Architecture of healthcare and social inclusion in interwar Czecho-slovakia: Pezinok Psychiatric Institute and the Masaryk Institute for Young People with Intellectual and Physical Disabilities in Bratislava
By Matúš Kiaček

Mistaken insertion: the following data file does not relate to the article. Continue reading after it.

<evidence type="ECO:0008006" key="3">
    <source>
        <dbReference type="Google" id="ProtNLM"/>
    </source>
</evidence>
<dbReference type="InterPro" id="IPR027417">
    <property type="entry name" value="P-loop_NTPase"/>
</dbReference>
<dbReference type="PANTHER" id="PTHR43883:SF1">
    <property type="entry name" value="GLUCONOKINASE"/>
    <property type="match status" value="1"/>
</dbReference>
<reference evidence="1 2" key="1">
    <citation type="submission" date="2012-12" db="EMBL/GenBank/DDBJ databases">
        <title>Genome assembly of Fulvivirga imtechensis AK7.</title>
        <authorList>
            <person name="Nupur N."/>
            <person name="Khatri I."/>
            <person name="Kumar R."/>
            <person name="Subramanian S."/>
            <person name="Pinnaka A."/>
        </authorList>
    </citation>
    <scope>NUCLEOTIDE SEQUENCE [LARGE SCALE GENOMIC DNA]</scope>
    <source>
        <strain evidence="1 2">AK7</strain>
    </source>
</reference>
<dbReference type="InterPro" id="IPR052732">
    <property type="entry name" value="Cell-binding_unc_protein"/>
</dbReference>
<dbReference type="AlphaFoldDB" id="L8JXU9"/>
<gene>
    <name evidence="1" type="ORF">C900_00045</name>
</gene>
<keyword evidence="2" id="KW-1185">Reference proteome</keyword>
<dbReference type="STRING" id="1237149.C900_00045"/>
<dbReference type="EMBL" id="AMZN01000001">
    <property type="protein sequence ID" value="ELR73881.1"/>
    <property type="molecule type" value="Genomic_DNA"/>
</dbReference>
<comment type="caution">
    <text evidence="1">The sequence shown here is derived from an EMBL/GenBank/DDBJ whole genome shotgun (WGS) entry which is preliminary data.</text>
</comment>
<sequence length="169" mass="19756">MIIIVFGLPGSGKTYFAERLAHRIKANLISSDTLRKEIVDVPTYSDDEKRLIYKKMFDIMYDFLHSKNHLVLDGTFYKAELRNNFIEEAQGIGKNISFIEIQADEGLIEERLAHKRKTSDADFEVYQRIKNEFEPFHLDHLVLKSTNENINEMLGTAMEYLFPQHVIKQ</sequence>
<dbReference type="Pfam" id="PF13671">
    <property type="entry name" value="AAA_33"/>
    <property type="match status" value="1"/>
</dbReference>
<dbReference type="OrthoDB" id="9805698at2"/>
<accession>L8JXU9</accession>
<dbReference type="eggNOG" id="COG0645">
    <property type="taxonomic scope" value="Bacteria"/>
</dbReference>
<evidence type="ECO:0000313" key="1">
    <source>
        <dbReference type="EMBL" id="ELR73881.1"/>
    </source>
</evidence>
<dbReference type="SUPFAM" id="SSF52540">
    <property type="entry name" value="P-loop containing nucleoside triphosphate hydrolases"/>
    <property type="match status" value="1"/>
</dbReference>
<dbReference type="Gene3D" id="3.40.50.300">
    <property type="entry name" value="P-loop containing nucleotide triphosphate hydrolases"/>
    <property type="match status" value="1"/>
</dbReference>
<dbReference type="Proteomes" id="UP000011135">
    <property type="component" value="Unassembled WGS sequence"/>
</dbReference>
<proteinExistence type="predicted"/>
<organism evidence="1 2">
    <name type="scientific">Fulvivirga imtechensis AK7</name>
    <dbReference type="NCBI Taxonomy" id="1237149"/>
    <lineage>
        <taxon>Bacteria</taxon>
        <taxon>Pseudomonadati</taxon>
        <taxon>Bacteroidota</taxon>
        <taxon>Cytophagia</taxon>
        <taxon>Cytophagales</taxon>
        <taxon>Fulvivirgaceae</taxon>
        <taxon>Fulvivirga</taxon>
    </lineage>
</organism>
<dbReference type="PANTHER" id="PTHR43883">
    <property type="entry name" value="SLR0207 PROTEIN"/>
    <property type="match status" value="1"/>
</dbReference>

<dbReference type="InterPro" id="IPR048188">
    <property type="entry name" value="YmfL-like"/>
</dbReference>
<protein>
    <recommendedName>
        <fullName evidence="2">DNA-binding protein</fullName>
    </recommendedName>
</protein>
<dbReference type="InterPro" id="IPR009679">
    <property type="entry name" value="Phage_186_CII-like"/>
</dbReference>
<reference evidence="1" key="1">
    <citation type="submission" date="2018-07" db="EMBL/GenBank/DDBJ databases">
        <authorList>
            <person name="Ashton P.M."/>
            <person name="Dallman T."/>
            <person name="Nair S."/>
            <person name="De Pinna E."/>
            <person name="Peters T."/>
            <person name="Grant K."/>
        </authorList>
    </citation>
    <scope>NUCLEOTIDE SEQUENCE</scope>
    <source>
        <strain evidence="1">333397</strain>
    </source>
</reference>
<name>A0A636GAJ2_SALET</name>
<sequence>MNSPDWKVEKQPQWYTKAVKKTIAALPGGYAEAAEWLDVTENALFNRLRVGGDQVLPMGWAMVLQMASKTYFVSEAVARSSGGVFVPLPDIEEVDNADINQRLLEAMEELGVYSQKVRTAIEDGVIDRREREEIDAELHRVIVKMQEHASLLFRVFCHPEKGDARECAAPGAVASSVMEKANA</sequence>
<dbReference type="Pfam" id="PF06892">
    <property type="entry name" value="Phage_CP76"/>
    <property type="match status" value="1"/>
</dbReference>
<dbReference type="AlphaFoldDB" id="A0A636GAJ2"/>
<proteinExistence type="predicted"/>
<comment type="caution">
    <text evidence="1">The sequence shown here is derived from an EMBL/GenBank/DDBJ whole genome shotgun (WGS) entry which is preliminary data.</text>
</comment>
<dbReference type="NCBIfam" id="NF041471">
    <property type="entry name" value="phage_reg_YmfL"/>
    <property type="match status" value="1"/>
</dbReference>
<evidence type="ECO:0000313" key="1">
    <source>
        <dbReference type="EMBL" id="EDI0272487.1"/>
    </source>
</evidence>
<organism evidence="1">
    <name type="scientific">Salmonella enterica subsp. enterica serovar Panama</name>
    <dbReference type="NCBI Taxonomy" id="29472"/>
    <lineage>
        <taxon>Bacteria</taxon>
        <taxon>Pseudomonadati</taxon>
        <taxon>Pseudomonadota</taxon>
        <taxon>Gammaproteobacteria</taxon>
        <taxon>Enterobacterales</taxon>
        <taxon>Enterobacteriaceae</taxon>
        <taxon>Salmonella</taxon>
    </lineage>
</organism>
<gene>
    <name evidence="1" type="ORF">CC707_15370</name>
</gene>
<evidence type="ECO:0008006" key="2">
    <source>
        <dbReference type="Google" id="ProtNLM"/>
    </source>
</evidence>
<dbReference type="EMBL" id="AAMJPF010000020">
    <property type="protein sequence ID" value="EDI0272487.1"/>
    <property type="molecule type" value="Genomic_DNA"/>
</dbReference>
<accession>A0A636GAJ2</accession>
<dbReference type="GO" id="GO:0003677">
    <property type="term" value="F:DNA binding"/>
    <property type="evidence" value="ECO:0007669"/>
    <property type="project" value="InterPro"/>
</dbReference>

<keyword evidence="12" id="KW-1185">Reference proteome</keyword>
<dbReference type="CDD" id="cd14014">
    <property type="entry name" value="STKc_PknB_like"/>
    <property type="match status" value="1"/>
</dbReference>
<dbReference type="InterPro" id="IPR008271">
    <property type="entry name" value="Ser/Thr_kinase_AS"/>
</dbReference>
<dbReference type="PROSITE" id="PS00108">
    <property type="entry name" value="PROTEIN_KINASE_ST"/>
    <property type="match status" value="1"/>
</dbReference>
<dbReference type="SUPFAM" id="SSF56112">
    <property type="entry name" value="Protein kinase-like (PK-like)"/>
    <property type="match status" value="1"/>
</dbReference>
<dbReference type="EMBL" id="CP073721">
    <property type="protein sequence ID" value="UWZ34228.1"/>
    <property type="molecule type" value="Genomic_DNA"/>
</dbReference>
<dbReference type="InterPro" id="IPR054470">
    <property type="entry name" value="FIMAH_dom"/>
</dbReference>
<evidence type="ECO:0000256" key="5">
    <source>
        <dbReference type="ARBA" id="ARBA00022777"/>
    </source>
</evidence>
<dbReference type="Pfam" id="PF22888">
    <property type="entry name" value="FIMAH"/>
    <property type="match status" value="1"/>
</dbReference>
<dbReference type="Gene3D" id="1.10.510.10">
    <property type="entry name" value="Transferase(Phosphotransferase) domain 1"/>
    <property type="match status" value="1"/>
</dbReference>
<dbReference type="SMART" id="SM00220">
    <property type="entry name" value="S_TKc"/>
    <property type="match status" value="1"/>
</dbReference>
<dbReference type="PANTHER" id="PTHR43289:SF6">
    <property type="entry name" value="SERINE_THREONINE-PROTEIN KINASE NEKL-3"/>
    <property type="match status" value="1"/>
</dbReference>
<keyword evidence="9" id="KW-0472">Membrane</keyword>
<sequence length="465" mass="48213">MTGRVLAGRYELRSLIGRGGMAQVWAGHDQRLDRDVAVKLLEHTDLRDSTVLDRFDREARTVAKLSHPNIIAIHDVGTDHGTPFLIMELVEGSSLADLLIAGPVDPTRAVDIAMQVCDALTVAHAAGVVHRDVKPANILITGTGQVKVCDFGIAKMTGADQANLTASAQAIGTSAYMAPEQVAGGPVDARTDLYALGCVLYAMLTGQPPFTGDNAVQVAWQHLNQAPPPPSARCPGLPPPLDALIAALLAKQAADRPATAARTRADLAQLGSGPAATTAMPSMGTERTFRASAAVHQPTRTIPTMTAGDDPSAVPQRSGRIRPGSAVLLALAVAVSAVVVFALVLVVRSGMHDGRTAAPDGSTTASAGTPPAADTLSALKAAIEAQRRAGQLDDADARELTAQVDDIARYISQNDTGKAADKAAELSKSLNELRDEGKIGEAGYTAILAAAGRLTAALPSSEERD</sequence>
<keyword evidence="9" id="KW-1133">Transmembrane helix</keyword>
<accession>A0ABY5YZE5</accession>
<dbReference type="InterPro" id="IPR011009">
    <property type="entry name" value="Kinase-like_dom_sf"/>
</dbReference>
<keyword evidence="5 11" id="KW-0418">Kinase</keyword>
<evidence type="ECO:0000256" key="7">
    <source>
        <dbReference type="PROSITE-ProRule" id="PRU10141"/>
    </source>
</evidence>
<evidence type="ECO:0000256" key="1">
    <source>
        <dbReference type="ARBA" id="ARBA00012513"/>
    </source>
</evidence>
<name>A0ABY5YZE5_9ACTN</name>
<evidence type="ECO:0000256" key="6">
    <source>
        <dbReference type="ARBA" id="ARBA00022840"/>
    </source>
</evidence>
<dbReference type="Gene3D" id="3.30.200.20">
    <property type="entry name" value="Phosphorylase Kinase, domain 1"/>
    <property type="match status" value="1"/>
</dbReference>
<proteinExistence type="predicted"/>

The formation of an independent Czechoslovak Republic created a space for the institutionalisation of health and social care and the institution of a new legacy as a reflection on the state’s social policy. In addition to social and medical work in the field, as well as improvements in housing and hygiene conditions in both cities and the countryside, it became crucial to modernise and expand the network of healthcare and social facilities, including those for the people with disabilities. Although there were medical advancements in institutional care for people with mental and physical disabilities, such as rehabilitation, hydrotherapy, hippotherapy, electroconvulsive therapy, or therapy at work, attempts at social inclusion were rare and the care only improved slightly. There were only a few innovative institutions that pioneered social inclusion of patients, through proper education and adaptable architecture. The paper focusses on the subject of healthcare and social inclusion of young people with intellectual and physical disabilities in interwar Czechoslovakia, presented in the architecture of the Institute for People with Nervous and Mental Health Disorders in Pezinok (1930s–1940s) and the Masaryk Institute for Young people with Intellectual and Physical disabilities in Bratislava (1935). The aim is to identify crucial problems, confront visions and reality, and to prove that, despite difficulties and minor results, even then there were innovative architectural and medical reflections on the needs of people with disabilities. The Pezinok Institute was the first clinic in central Europe to offer treatment of children with epilepsy and mental disabilities. The institute was owned by the joint-stock company Pezinské železité kúpele (Pezinok Ferrous Spa), established by the construction entrepreneur Rudolf Frič (1887–1975), who redesigned and rebuilt the clinic and added new functionalist buildings (1930s–1940s). In an expert capacity, the project was professionally overseen by Professor Karol Matulay (1906–1998). For chronic child patients with epilepsy and intellectual disability, work therapy and hippotherapy were particularly effective, so that the facilities established workshops, ovens, and greenhouses where patients learnt practical craft skills. The institute believed that elementary education and practical skills would socialise patients, adapt them to general society, and decrease their dependence on the government and their relatives. The early phase of the institution’s construction consisted of rebuilding a ferrous iron spa in the early 1930s and its adaptation to a men’s ward. In 1940 the campus was expanded by absorbing the neighbouring plot of land with the former antimony factory, the buildings of which were provisionally adapted to a women’s ward and the gardens of the two sites were connected. The campus was enlarged in stages by the construction of other ward pavilions, private patient pavilions, an office building, workshops, complementary facilities and others, including landscape redesign and new outdoor facilities such as horse riding. The further planned expansion of the facility, based on the pavilion plan, including the construction of new wards and a school, was halted by the worsening war situation and the increasing social hate and feeling of superiority to any minority, including the one with disabilities, as claimed by the Nazi ideology. The Masaryk Institute, as the first of its kind in Slovakia, aimed not only to establish institutional health and social care, but also to integrate its patients into the society. According to its initiator, professor Karol Koch, it was requisite to adapt the architecture to the needs of the people with disabilities, while not allowing them to feel that their environment differed from that of the others. Therefore, the facilities would include ateliers, workshops, aulas and studies, a theatre hall and library, to educate and socialise the patients. The innovative nature of the institute’s program was imprinted in its progressive functionalist design by Milan Anton Pavol Harminc (1905–1974), with a pavilion for people with physical disabilities, another pavilion for people with mental deviations, and one central social and educational pavilion with a hospital ward. The cascading structure of buildings located on a hill made it possible to arrange the buildings in a more concentrated manner, ensuring sufficient ventilation and sunlight, as well as the separation and segregation of patients and facilities. Unfortunately, due to financial shortages, and strategic change in the institutionalisation of government healthcare, the Masaryk Institute for Young People with Intellectual and Physical Disabilities has never been built. It proved that as opposed to the society, the government was not prepared for the ambitious vision of inclusion of people with disabilities. The paper has tried to verify that, despite obstacles and partial achievements, the Czechoslovak interwar architecture managed to reflect the actual demands of health and social care of people with both intellectual and physical disabilities. However, both examples prove only partial fulfilment of the medical and social goals of Czechoslovak interwar health and social care of the people with disabilities.